But it is possible that the self-indulgent American culture that shaped these filmmakers and made them so successful in the 1990s has left them ill equipped to take on the weightier questions facing society in the new millennium. Perhaps Quentin Tarantino, child of the video culture, feels at a loss when faced with the war in Iraq and global terrorism. And yet Mr. Russell made a movie about Iraq in 1999, well ahead of the current conflict, while the projects he now has in development are in the light comedy vein.
''It's part of the larger culture,'' said Laura Ziskin, who was in charge of Fox 2000 when it made ''Fight Club'' and is now producing the third ''Spider-Man'' movie. ''There's not a lot of encouragement to go deep on anything. In the '70s people had the feeling they could change things through art, through creativity.''
Hollywood itself has a responsibility too, said Jeremy Barber, a leading agent for writer-directors like Noah Baumbach. ''There's no one pushing back,'' he said. ''It takes an oppositional force'' to bring out the best in an artist, like a strong-minded studio executive or producer.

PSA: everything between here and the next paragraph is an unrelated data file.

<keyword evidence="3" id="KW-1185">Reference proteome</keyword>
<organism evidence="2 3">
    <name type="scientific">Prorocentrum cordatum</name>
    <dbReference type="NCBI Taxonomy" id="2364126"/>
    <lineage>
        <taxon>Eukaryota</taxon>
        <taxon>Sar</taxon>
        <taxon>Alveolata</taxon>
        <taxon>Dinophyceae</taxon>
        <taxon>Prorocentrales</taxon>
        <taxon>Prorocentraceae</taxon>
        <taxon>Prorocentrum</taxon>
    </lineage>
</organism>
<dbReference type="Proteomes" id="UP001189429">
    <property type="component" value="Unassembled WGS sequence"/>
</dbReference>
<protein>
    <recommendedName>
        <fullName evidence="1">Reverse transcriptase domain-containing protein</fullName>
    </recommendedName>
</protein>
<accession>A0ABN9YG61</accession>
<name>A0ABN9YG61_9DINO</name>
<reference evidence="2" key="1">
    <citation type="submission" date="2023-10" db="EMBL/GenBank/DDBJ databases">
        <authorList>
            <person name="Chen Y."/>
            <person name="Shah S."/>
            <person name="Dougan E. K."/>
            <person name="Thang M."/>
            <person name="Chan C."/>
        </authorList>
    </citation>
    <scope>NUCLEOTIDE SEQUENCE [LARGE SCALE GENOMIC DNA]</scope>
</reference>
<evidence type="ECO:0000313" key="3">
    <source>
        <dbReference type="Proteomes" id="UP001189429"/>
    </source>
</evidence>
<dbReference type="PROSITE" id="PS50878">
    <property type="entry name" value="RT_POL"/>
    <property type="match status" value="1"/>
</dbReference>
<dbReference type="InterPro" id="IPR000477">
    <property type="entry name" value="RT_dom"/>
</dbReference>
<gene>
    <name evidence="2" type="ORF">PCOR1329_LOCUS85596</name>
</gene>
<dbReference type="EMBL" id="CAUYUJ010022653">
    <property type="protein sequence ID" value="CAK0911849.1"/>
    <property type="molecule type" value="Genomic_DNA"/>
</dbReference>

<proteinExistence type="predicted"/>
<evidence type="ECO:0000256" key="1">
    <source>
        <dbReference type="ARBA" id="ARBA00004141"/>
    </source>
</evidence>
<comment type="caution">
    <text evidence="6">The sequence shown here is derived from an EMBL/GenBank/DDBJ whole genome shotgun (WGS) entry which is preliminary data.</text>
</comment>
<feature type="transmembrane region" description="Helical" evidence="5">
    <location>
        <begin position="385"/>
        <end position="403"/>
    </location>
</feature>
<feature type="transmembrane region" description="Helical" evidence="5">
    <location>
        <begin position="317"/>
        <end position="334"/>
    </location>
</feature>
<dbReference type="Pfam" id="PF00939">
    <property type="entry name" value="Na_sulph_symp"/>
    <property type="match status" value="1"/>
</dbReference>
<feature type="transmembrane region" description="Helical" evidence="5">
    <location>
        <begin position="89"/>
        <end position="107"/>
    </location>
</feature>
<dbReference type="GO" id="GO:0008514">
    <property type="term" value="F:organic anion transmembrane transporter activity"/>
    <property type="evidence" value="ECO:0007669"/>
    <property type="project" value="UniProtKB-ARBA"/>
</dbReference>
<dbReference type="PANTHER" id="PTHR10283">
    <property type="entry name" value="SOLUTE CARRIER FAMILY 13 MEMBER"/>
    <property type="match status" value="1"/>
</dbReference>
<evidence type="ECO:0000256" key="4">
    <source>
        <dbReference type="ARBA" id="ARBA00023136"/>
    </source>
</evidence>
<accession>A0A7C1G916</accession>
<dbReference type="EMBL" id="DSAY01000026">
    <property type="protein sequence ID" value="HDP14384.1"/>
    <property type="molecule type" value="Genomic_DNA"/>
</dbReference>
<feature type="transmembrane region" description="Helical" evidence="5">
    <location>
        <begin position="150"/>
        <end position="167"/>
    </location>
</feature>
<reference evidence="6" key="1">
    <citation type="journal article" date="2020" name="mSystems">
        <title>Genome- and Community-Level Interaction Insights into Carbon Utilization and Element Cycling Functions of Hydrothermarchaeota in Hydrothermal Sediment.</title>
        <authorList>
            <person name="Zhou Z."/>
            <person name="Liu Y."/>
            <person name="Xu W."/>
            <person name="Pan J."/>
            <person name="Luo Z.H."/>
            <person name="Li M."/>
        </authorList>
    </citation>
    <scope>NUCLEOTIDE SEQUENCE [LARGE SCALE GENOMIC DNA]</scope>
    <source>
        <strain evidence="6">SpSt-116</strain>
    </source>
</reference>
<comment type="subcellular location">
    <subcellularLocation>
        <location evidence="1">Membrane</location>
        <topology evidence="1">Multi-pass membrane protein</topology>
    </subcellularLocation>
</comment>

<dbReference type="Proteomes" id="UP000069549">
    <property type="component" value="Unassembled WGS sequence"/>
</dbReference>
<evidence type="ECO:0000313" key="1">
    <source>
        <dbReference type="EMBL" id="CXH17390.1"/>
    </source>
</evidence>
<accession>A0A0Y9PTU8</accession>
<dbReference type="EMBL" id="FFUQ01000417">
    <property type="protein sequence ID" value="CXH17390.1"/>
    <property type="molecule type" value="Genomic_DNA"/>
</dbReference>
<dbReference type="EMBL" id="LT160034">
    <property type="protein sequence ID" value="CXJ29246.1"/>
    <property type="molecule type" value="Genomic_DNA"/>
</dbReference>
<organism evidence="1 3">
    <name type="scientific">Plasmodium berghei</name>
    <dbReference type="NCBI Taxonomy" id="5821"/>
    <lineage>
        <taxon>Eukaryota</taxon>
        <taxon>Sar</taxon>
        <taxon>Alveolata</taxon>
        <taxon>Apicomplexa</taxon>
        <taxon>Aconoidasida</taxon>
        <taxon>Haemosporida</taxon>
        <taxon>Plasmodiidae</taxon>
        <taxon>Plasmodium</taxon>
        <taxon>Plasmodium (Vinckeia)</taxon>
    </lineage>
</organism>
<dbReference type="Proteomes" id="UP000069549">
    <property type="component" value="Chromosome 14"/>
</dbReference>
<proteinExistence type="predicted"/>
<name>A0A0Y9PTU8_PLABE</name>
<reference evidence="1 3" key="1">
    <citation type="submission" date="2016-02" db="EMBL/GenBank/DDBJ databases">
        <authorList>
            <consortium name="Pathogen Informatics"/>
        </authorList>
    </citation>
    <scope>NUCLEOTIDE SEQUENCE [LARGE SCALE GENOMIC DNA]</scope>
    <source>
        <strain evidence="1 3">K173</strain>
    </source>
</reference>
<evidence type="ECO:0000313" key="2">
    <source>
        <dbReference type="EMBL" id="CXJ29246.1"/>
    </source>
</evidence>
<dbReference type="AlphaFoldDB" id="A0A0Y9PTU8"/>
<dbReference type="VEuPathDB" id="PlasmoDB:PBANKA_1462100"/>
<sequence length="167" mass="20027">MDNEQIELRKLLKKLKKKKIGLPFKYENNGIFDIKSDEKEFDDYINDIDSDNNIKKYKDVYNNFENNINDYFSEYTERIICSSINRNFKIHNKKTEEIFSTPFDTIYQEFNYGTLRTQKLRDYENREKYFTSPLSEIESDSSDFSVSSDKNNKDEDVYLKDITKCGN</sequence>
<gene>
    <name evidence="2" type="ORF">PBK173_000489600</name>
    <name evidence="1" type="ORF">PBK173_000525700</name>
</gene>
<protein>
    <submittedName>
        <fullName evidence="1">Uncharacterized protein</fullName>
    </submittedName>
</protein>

''We have an indulgent system,'' he added. ''The industry celebrates them prematurely, and we don't enter into a dialectical relationship with them.''
Ms. Peirce declined a request for an interview, but a spokeswoman said that she took a long time to find material she liked well enough to make into a movie.
Ms. Peirce has had many opportunities along the way. She landed a two-year deal at New Line in 2000, which expired without a project getting off the ground. She had been slated to direct ''Memoirs of a Geisha'' and, later, ''A Heartbreaking Work of Staggering Genius,'' based on the book by Dave Eggers. In 2001 she spoke in interviews of spending seven months researching an unsolved murder for what was to be her next project. That movie was never made.
More than any other factor, though, Hollywood veterans cite the absence of the kind of creative ferment that coursed through the Hollywood of the 1970s, the challenge that one cinematic triumph posed to other artists.
At least that's what Cameron Crowe, the writer and director of ''Jerry Maguire,'' ''Almost Famous'' and the more recent critical disaster ''Elizabethtown'' suggested, as he was leaving a recent tribute to his hero, Billy Wilder.
''There's no community,'' he said. ''We need to encourage one another.'' He cited the rivalry between the Beach Boys and the Beatles in the '60s, when one group's innovative album spurred the other to do it one better. ''It's like 'Pet Sounds' and 'Sgt. Pepper's,' '' Mr. Crowe said. ''It becomes a cycle that feeds on itself. One great work leads to another.''